While the world is mesmerized by the new coronavirus, other infectious diseases continue to kill millions of people, including many children in developing countries.
The United Nations children’s Fund (UNICEF), said in April that with the suspension of immunizations, 117 million children stand at risk of contracting measles.
“Health systems are under such strain that in some places routine services have been suspended. Everything is devoted to the fight against Covid,” Robin Nandy, head of UNICEF’s immunization service, told AFP. “The states want to limit the contacts of health professionals with potential patients,” Nandy told AFP.
Measles killed more than 140,000 people in 2018. Most of the victims were under the age of five.
More than 2,500 children also die every day from pneumonia, a bacterial infection that can be treated with effective and inexpensive medicines. More than 800,000 deaths could be prevented each year, according to studies.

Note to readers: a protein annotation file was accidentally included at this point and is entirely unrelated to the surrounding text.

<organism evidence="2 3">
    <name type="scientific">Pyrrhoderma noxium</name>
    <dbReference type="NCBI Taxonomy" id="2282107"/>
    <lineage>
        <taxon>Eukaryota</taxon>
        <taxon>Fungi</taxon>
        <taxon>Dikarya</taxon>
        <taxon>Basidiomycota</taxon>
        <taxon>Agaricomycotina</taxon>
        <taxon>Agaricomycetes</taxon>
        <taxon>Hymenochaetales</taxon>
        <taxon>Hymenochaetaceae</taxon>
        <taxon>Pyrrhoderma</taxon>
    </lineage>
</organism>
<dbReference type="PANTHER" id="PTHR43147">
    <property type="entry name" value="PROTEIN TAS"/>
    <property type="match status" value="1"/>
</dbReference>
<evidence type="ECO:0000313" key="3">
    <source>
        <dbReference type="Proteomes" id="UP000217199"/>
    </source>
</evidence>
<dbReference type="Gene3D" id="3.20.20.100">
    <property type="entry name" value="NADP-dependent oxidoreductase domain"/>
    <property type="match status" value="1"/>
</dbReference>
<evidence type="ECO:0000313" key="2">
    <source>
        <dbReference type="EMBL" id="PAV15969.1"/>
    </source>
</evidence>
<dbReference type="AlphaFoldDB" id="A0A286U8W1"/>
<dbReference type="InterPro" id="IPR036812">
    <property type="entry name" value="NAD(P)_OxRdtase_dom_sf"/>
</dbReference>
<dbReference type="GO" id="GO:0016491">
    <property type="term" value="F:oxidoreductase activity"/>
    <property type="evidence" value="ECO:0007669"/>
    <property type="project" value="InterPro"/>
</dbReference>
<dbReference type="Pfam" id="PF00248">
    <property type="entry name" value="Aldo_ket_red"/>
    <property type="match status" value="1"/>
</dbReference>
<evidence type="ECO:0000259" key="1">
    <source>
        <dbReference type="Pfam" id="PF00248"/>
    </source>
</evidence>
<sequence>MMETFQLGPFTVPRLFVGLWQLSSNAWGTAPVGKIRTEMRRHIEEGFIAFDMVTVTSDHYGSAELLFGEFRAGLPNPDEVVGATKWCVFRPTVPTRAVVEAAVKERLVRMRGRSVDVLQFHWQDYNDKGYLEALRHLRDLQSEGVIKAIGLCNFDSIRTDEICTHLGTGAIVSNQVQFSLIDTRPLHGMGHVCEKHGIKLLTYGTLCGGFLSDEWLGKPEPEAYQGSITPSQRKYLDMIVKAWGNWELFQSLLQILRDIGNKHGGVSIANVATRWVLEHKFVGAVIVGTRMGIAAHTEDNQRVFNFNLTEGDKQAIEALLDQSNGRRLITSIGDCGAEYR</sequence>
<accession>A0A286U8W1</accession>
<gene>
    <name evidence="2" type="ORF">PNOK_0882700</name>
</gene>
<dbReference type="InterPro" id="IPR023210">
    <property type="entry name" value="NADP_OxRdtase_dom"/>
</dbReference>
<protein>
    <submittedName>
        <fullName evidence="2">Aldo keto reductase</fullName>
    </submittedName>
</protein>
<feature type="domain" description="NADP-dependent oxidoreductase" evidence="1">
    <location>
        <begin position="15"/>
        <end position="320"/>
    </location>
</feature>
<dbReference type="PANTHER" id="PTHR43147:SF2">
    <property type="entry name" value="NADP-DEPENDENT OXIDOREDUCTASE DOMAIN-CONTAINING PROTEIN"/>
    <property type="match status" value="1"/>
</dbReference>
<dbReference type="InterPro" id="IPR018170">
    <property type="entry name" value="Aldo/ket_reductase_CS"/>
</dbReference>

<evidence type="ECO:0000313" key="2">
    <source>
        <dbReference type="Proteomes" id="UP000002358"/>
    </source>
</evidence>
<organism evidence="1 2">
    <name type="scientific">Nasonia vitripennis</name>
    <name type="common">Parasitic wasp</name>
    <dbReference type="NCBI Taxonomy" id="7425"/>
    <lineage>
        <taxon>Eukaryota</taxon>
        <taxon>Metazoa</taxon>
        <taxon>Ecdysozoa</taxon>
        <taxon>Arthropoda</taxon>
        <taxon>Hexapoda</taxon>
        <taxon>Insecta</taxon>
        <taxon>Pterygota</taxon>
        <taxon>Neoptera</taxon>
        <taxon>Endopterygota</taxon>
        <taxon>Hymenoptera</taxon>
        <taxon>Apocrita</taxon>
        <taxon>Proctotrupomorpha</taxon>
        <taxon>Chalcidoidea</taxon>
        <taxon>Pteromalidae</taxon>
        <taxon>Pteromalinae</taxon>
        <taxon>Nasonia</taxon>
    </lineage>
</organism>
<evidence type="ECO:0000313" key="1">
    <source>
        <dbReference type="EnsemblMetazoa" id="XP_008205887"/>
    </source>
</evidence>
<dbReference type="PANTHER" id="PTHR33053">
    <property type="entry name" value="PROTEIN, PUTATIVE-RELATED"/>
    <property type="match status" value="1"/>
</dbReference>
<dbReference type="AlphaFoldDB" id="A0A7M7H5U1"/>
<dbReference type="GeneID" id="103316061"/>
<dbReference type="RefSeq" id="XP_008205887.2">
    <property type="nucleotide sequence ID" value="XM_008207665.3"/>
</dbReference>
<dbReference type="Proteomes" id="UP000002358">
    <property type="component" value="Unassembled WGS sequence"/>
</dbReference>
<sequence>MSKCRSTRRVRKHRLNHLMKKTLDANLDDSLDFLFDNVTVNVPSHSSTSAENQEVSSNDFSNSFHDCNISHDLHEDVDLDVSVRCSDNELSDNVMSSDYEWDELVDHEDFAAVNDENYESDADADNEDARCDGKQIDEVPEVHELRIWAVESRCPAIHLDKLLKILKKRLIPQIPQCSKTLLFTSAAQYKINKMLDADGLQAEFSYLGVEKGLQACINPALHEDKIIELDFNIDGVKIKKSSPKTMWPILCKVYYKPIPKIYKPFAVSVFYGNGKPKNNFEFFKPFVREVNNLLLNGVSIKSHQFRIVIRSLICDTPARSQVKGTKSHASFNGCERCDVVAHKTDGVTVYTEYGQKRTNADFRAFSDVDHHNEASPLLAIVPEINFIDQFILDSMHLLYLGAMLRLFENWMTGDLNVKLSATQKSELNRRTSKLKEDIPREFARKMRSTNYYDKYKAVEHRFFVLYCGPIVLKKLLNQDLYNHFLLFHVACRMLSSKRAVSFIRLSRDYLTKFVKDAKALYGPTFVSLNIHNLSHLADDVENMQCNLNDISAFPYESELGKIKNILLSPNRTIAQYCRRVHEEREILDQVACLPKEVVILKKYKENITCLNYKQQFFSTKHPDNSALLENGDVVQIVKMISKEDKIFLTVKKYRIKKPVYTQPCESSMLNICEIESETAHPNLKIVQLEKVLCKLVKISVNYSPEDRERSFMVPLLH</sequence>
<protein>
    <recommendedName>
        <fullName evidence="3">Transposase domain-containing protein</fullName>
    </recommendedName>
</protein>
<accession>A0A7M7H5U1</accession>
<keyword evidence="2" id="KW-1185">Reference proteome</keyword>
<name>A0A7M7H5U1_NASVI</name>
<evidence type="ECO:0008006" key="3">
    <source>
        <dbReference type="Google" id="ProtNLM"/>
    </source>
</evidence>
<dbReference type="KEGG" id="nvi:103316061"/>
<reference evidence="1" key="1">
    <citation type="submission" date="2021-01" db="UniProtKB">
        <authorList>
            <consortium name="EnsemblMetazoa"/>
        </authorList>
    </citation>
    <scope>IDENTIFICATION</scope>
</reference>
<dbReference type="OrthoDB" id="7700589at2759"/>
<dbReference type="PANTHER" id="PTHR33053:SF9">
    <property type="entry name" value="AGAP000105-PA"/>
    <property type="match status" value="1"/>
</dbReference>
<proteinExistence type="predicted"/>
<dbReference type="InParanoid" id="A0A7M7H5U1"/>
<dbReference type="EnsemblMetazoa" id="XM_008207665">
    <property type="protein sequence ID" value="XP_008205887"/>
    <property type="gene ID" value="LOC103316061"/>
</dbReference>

In Nigeria, where pneumonia is the leading cause of child death, there are fears that Covid-19 is already preventing many children from accessing care.
“We see many children coming in with respiratory problems. Both diagnosis and treatment are problematic for us,” says Sanjana Bhardwaj, Director of Health for UNICEF Nigeria.
Even before the arrival of Covid-19, the Democratic Republic of Congo was already suffering from several epidemics.
Measles has killed 6,000 people, mostly children, since the last epidemic began in 2019. Malaria is also a constant threat to infants, killing about 13,000 people each year.
In April, the World Health Organization was preparing to announce the end of the Ebola epidemic in the country.
However, it had to delay its announcement with the emergence of new cases.
“There were already significant morbidities,” along with malnutrition, “which affects children badly,” says Alex Mutanganyi, who is in charge of the fight against Covid-19 in the DRC for the NGO Save the Children. “Covid has only increased the number of these threats.